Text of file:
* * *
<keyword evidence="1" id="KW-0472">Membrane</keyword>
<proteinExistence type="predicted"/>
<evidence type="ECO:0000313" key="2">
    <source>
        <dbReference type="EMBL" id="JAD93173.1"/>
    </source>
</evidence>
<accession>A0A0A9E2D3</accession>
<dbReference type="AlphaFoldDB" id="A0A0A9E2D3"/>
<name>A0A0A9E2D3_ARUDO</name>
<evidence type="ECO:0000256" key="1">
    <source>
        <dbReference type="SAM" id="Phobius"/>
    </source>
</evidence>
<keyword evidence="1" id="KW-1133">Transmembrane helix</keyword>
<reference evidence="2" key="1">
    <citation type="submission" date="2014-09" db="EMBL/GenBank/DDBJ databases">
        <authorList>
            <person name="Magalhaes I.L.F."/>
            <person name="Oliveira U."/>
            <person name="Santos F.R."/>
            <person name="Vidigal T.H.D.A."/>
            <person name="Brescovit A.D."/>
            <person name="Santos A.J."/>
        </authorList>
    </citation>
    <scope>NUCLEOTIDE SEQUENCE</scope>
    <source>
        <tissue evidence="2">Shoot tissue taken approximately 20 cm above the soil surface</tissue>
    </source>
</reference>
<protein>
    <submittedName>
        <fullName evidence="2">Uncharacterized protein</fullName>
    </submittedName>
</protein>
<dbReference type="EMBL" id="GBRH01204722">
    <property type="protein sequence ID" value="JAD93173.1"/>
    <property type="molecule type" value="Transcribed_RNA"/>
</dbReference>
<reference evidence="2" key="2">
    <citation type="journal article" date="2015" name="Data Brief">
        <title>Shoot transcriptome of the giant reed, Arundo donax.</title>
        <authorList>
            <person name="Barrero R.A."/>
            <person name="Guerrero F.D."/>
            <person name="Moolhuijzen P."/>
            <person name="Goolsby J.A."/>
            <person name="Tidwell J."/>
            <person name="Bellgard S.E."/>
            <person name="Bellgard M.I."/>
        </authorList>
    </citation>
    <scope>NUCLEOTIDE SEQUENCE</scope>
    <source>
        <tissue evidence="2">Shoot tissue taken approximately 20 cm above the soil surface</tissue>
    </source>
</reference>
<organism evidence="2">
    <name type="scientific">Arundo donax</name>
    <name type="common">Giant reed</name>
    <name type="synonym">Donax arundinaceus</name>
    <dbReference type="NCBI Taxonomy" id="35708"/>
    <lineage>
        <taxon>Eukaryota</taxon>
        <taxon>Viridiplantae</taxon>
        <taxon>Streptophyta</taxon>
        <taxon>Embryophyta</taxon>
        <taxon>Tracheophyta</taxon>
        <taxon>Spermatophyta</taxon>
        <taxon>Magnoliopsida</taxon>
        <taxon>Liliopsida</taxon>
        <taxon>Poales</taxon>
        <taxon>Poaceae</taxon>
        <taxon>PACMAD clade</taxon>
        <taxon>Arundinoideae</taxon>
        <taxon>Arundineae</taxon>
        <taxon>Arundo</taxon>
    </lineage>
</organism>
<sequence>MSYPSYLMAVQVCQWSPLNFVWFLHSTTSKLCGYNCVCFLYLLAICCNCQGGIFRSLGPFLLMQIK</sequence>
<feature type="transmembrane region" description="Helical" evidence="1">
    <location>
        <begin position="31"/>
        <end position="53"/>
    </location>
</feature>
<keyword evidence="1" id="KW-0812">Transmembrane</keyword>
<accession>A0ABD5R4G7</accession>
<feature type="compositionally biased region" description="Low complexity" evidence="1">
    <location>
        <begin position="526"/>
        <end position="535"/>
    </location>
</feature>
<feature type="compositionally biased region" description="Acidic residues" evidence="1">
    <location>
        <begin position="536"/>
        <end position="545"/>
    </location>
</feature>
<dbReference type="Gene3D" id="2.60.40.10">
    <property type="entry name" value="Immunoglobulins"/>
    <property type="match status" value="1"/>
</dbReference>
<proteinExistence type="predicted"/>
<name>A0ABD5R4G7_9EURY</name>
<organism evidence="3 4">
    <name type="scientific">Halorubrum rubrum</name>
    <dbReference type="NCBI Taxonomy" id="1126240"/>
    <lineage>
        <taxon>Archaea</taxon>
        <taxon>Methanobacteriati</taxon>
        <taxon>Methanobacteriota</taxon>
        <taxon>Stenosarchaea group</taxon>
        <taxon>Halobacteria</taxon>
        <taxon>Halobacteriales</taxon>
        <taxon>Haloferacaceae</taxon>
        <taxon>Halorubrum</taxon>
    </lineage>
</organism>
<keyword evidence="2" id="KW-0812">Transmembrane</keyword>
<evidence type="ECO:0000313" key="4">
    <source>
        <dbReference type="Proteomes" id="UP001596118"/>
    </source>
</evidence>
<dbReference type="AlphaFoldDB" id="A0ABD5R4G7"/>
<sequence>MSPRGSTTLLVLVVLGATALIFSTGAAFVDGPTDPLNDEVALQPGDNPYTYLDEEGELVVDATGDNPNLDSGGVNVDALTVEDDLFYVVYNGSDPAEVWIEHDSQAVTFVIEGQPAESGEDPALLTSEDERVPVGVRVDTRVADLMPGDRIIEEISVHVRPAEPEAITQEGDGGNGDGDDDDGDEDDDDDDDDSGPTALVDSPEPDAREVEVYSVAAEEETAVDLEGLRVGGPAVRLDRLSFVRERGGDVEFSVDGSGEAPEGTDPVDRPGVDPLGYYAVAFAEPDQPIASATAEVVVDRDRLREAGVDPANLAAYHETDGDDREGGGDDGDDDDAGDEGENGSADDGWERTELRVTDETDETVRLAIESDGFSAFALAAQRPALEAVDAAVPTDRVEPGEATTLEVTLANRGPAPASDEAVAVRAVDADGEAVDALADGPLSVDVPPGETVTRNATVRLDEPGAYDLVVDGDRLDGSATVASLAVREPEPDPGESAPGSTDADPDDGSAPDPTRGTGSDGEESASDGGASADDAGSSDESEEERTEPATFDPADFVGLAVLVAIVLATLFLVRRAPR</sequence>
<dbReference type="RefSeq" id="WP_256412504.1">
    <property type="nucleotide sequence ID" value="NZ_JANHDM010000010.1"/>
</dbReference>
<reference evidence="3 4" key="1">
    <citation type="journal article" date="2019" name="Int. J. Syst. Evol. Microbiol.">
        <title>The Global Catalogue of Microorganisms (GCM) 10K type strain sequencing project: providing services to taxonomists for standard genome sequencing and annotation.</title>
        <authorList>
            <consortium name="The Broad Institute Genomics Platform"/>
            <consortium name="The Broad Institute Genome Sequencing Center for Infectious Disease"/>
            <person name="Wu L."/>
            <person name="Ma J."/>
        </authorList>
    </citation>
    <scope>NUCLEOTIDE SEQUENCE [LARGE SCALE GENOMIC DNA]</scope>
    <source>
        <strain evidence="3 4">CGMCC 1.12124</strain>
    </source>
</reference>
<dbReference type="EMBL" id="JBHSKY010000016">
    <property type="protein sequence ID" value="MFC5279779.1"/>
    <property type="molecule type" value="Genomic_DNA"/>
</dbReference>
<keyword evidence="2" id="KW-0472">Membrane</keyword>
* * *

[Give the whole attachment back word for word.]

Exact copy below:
<keyword evidence="1" id="KW-0472">Membrane</keyword>
<proteinExistence type="predicted"/>
<evidence type="ECO:0000313" key="2">
    <source>
        <dbReference type="EMBL" id="JAD93173.1"/>
    </source>
</evidence>
<accession>A0A0A9E2D3</accession>
<dbReference type="AlphaFoldDB" id="A0A0A9E2D3"/>
<name>A0A0A9E2D3_ARUDO</name>
<evidence type="ECO:0000256" key="1">
    <source>
        <dbReference type="SAM" id="Phobius"/>
    </source>
</evidence>
<keyword evidence="1" id="KW-1133">Transmembrane helix</keyword>
<reference evidence="2" key="1">
    <citation type="submission" date="2014-09" db="EMBL/GenBank/DDBJ databases">
        <authorList>
            <person name="Magalhaes I.L.F."/>
            <person name="Oliveira U."/>
            <person name="Santos F.R."/>
            <person name="Vidigal T.H.D.A."/>
            <person name="Brescovit A.D."/>
            <person name="Santos A.J."/>
        </authorList>
    </citation>
    <scope>NUCLEOTIDE SEQUENCE</scope>
    <source>
        <tissue evidence="2">Shoot tissue taken approximately 20 cm above the soil surface</tissue>
    </source>
</reference>
<protein>
    <submittedName>
        <fullName evidence="2">Uncharacterized protein</fullName>
    </submittedName>
</protein>
<dbReference type="EMBL" id="GBRH01204722">
    <property type="protein sequence ID" value="JAD93173.1"/>
    <property type="molecule type" value="Transcribed_RNA"/>
</dbReference>
<reference evidence="2" key="2">
    <citation type="journal article" date="2015" name="Data Brief">
        <title>Shoot transcriptome of the giant reed, Arundo donax.</title>
        <authorList>
            <person name="Barrero R.A."/>
            <person name="Guerrero F.D."/>
            <person name="Moolhuijzen P."/>
            <person name="Goolsby J.A."/>
            <person name="Tidwell J."/>
            <person name="Bellgard S.E."/>
            <person name="Bellgard M.I."/>
        </authorList>
    </citation>
    <scope>NUCLEOTIDE SEQUENCE</scope>
    <source>
        <tissue evidence="2">Shoot tissue taken approximately 20 cm above the soil surface</tissue>
    </source>
</reference>
<organism evidence="2">
    <name type="scientific">Arundo donax</name>
    <name type="common">Giant reed</name>
    <name type="synonym">Donax arundinaceus</name>
    <dbReference type="NCBI Taxonomy" id="35708"/>
    <lineage>
        <taxon>Eukaryota</taxon>
        <taxon>Viridiplantae</taxon>
        <taxon>Streptophyta</taxon>
        <taxon>Embryophyta</taxon>
        <taxon>Tracheophyta</taxon>
        <taxon>Spermatophyta</taxon>
        <taxon>Magnoliopsida</taxon>
        <taxon>Liliopsida</taxon>
        <taxon>Poales</taxon>
        <taxon>Poaceae</taxon>
        <taxon>PACMAD clade</taxon>
        <taxon>Arundinoideae</taxon>
        <taxon>Arundineae</taxon>
        <taxon>Arundo</taxon>
    </lineage>
</organism>
<sequence>MSYPSYLMAVQVCQWSPLNFVWFLHSTTSKLCGYNCVCFLYLLAICCNCQGGIFRSLGPFLLMQIK</sequence>
<feature type="transmembrane region" description="Helical" evidence="1">
    <location>
        <begin position="31"/>
        <end position="53"/>
    </location>
</feature>
<keyword evidence="1" id="KW-0812">Transmembrane</keyword>
<accession>A0ABD5R4G7</accession>
<feature type="compositionally biased region" description="Low complexity" evidence="1">
    <location>
        <begin position="526"/>
        <end position="535"/>
    </location>
</feature>
<feature type="compositionally biased region" description="Acidic residues" evidence="1">
    <location>
        <begin position="536"/>
        <end position="545"/>
    </location>
</feature>
<dbReference type="Gene3D" id="2.60.40.10">
    <property type="entry name" value="Immunoglobulins"/>
    <property type="match status" value="1"/>
</dbReference>
<proteinExistence type="predicted"/>
<name>A0ABD5R4G7_9EURY</name>
<organism evidence="3 4">
    <name type="scientific">Halorubrum rubrum</name>
    <dbReference type="NCBI Taxonomy" id="1126240"/>
    <lineage>
        <taxon>Archaea</taxon>
        <taxon>Methanobacteriati</taxon>
        <taxon>Methanobacteriota</taxon>
        <taxon>Stenosarchaea group</taxon>
        <taxon>Halobacteria</taxon>
        <taxon>Halobacteriales</taxon>
        <taxon>Haloferacaceae</taxon>
        <taxon>Halorubrum</taxon>
    </lineage>
</organism>
<keyword evidence="2" id="KW-0812">Transmembrane</keyword>
<evidence type="ECO:0000313" key="4">
    <source>
        <dbReference type="Proteomes" id="UP001596118"/>
    </source>
</evidence>
<dbReference type="AlphaFoldDB" id="A0ABD5R4G7"/>
<sequence>MSPRGSTTLLVLVVLGATALIFSTGAAFVDGPTDPLNDEVALQPGDNPYTYLDEEGELVVDATGDNPNLDSGGVNVDALTVEDDLFYVVYNGSDPAEVWIEHDSQAVTFVIEGQPAESGEDPALLTSEDERVPVGVRVDTRVADLMPGDRIIEEISVHVRPAEPEAITQEGDGGNGDGDDDDGDEDDDDDDDDSGPTALVDSPEPDAREVEVYSVAAEEETAVDLEGLRVGGPAVRLDRLSFVRERGGDVEFSVDGSGEAPEGTDPVDRPGVDPLGYYAVAFAEPDQPIASATAEVVVDRDRLREAGVDPANLAAYHETDGDDREGGGDDGDDDDAGDEGENGSADDGWERTELRVTDETDETVRLAIESDGFSAFALAAQRPALEAVDAAVPTDRVEPGEATTLEVTLANRGPAPASDEAVAVRAVDADGEAVDALADGPLSVDVPPGETVTRNATVRLDEPGAYDLVVDGDRLDGSATVASLAVREPEPDPGESAPGSTDADPDDGSAPDPTRGTGSDGEESASDGGASADDAGSSDESEEERTEPATFDPADFVGLAVLVAIVLATLFLVRRAPR</sequence>
<dbReference type="RefSeq" id="WP_256412504.1">
    <property type="nucleotide sequence ID" value="NZ_JANHDM010000010.1"/>
</dbReference>
<reference evidence="3 4" key="1">
    <citation type="journal article" date="2019" name="Int. J. Syst. Evol. Microbiol.">
        <title>The Global Catalogue of Microorganisms (GCM) 10K type strain sequencing project: providing services to taxonomists for standard genome sequencing and annotation.</title>
        <authorList>
            <consortium name="The Broad Institute Genomics Platform"/>
            <consortium name="The Broad Institute Genome Sequencing Center for Infectious Disease"/>
            <person name="Wu L."/>
            <person name="Ma J."/>
        </authorList>
    </citation>
    <scope>NUCLEOTIDE SEQUENCE [LARGE SCALE GENOMIC DNA]</scope>
    <source>
        <strain evidence="3 4">CGMCC 1.12124</strain>
    </source>
</reference>
<dbReference type="EMBL" id="JBHSKY010000016">
    <property type="protein sequence ID" value="MFC5279779.1"/>
    <property type="molecule type" value="Genomic_DNA"/>
</dbReference>
<keyword evidence="2" id="KW-0472">Membrane</keyword>